A Long Lunar Transit for SDO – Jan. 30, 2014

This image is a view of the sun captured by NASA's Solar Dynamics Observatory on Oct. 7, 2010, while partially obscured by the moon. A close look at the crisp horizon of the moon against the sun shows the outline of lunar mountains. A model of the moon from NASA's Lunar Reconnaissance Orbiter has been inserted into the picture, showing how perfectly the moon's true topology fits into the shadow observed by SDO.
Credit: NASA/SDO/LRO/GSFC

This image is a view of the sun captured by NASA's Solar Dynamics Observatory on Oct. 7, 2010, while partially obscured by the moon. A close look at the crisp horizon of the moon against the sun shows the outline of lunar mountains. A model of the moon from NASA's Lunar Reconnaissance Orbiter has been inserted into the picture, showing how perfectly the moon's true topology fits into the shadow observed by SDO. Credit: NASA/SDO/LRO/GSFC

UPDATES

16:17 UT (11:17 UT) – The transit ends with a bang! – an M6.6 flare peaked at 16:11 from AR11967. These images are from just before the flare peak at around 16:00 UT (11:00 EST) again in all 9 SDO/AIA wavelengths.

The transit ends with a bang!, an M6.6 flare peaked at 16:11 from AR11967. These images are from just before the flare peak at around 16:00 UT (11:00 EST) again in all 9 SDO/AIA wavelengths.

The transit ends with a bang!, an M6.6 flare peaked at 16:11 from AR11967. These images are from just before the flare peak at around 16:00 UT (11:00 EST) again in all 9 SDO/AIA wavelengths.

16:06 UT (11:06 EST) – Tail end of the transit ~15:45 UT, roughly 11 minutes left, shown with all 9 SDO/AIA wavelengths.

Tail end of the transit ~15:45 UT, roughly 11 minutes left, shown with all 9 SDO/AIA wavelengths.

Tail end of the transit ~15:45 UT, roughly 11 minutes left, shown with all 9 SDO/AIA wavelengths.

 

14:45 UT (9:45 EST) – Roughly 1 hour into the transit ~14:30 UT, shown with all 9 SDO/AIA wavelengths.

About 1 hour into the lunar transit - shown with all 9 SDO/AIA wavelengths at ~14:30 UT.

About 1 hour into the lunar transit – shown with all 9 SDO/AIA wavelengths at ~14:30 UT.

14:03 UT (9:03 EST) – The beginning of the transit in all 9 SDO/AIA wavelengths from ~13:45 UT.

Jan. 30, 2014 Lunar Transit in SDO ~13:45 UT credit: NASA/SDO

Jan. 30, 2014 Lunar Transit in SDO ~13:45 UT credit: NASA/SDO

13:44 UT (8:44 EST) – A first glimpse of the moon just before the transit began. Seen in the SDO/AIA 211 angstrom camera.
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This image is a view of the sun captured by NASA's Solar Dynamics Observatory on Oct. 7, 2010, while partially obscured by the moon. A close look at the crisp horizon of the moon against the sun shows the outline of lunar mountains. A model of the moon from NASA's Lunar Reconnaissance Orbiter has been inserted into the picture, showing how perfectly the moon's true topology fits into the shadow observed by SDO. Credit: NASA/SDO/LRO/GSFC

This image is a view of the sun captured by NASA’s Solar Dynamics Observatory on Oct. 7, 2010, while partially obscured by the moon. A close look at the crisp horizon of the moon against the sun shows the outline of lunar mountains. A model of the moon from NASA’s Lunar Reconnaissance Orbiter has been inserted into the picture, showing how perfectly the moon’s true topology fits into the shadow observed by SDO.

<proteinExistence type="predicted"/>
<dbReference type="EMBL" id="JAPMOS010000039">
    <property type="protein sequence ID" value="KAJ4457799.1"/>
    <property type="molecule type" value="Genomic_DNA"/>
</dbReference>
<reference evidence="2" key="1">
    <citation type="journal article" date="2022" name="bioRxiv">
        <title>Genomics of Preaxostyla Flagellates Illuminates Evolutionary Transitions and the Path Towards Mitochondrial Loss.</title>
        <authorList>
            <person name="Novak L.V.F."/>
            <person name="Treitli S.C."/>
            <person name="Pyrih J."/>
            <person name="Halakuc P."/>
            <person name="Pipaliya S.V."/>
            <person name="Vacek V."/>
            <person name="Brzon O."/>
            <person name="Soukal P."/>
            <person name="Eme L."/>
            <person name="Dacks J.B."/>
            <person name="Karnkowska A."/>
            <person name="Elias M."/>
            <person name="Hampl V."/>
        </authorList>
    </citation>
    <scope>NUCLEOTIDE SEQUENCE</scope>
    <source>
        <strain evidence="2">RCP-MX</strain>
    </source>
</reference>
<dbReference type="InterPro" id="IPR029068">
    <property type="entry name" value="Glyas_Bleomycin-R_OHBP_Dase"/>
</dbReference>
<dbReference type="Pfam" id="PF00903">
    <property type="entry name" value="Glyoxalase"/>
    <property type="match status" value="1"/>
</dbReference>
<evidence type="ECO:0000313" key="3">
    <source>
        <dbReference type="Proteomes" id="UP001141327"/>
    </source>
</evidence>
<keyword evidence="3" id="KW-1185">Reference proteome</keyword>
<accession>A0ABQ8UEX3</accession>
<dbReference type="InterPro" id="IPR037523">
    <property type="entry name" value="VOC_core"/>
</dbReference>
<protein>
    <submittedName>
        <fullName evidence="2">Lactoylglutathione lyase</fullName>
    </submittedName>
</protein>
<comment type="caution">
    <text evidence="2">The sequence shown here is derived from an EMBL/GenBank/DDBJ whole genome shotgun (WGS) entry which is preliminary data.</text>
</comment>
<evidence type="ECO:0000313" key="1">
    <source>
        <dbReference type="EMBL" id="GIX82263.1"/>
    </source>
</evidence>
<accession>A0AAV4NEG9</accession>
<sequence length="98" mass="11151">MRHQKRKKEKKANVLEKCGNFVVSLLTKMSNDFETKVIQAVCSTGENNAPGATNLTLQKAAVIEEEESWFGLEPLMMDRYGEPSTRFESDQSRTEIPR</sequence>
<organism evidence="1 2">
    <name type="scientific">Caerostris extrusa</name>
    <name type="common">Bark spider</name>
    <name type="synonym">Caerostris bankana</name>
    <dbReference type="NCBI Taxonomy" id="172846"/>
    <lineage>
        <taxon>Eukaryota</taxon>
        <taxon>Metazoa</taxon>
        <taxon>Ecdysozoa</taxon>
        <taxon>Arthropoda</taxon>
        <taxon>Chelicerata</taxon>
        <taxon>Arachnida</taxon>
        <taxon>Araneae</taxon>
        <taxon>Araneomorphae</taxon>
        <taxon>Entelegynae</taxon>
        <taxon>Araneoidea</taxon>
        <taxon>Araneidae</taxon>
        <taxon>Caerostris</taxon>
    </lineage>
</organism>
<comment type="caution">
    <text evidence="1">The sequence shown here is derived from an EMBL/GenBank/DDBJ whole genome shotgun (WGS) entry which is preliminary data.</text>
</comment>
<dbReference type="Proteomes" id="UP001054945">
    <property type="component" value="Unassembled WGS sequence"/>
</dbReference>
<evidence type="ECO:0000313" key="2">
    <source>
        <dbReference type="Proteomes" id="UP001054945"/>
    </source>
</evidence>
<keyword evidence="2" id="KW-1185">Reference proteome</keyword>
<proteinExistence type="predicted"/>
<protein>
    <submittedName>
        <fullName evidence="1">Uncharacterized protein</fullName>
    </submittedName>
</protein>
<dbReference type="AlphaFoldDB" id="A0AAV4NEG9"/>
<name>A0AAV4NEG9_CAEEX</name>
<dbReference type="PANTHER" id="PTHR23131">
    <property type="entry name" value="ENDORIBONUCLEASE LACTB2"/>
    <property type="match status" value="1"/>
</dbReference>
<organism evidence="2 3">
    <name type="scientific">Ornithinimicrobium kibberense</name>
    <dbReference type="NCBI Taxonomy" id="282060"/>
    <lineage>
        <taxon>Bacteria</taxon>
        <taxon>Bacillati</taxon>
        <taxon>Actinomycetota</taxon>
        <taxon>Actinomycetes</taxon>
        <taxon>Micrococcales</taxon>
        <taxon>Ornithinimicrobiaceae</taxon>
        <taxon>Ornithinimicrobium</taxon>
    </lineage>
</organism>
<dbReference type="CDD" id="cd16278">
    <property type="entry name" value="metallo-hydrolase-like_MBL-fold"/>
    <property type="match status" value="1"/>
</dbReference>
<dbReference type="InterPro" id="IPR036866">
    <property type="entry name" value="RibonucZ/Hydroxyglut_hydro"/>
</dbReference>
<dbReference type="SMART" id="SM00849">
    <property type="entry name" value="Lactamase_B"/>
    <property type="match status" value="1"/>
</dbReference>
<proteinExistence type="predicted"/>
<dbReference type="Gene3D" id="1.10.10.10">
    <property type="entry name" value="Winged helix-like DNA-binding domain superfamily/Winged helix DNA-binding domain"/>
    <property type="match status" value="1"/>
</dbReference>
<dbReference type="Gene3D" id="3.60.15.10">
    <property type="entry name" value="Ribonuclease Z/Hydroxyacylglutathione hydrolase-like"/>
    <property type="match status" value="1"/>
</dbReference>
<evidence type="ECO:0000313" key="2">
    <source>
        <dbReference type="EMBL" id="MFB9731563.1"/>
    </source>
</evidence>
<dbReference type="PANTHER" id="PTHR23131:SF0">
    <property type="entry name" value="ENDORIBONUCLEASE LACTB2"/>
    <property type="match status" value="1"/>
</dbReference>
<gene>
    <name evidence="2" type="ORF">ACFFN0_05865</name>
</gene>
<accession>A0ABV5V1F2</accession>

Credit: NASA/SDO/LRO/GSFC

SDO observes an extra long lunar transit – stay tuned for data starting after 13:31 UT (8:31 EST).

A lunar transit of the sun observed by SDO in the 171 Angstrom wavelength

A lunar transit of the sun observed by SDO in the 171 Angstrom wavelength

Lunar transits are not uncommon for the Solar Dynamics Observatory (SDO).

From an earlier post – “Observations of lunar transits are very useful for SDO. They are used to better understand SDO’s pointing. Also, transits allow the SDO scientists to fine tune the telescopes. One problem with telescopes is stray light. If you look at the lunar disk it should be completely black. Close inspection reveals that is it not completely black. This is because a small amount of light not directly from the sun has made its way into the inside of the telescope. By studying how much the lunar disk deviates from being black, SDO scientists can measure and ultimately account for how much unwanted scattered light is making its way into the telescope.”

This is an up close shot of two NASA images: An image rendered from a model of the moon from the Lunar Reconnaissance Orbiter overlaid onto an image of the sun from the Solar Dynamics Observatory, during a lunar transit as seen by SDO on Oct. 7, 2010. The various features of the moon's horizon are labeled. Credit: NASA/SDO/LRO/GSFC

This is an up close shot of two NASA images: An image rendered from a model of the moon from the Lunar Reconnaissance Orbiter overlaid onto an image of the sun from the Solar Dynamics Observatory, during a lunar transit as seen by SDO on Oct. 7, 2010. The various features of the moon’s horizon are labeled.
Credit: NASA/SDO/LRO/GSFC

The SDO mission has observed many examples of the moon moving in front of the sun from the spacecraft’s viewpoint. Some transits are around 30 minutes but these transits are usually not longer than 1.5 hours. On January 30, 2014, from 13:31 – 15:56 UT (8:31 – 10:56 EST) SDO will observe an especially long lunar transit – that’s a duration of around 2.5 hours.

Here is a simulation showing the predicted observation of SDO’s extra long transit observation.

credit: NASA/SDO/Olivier Fehr

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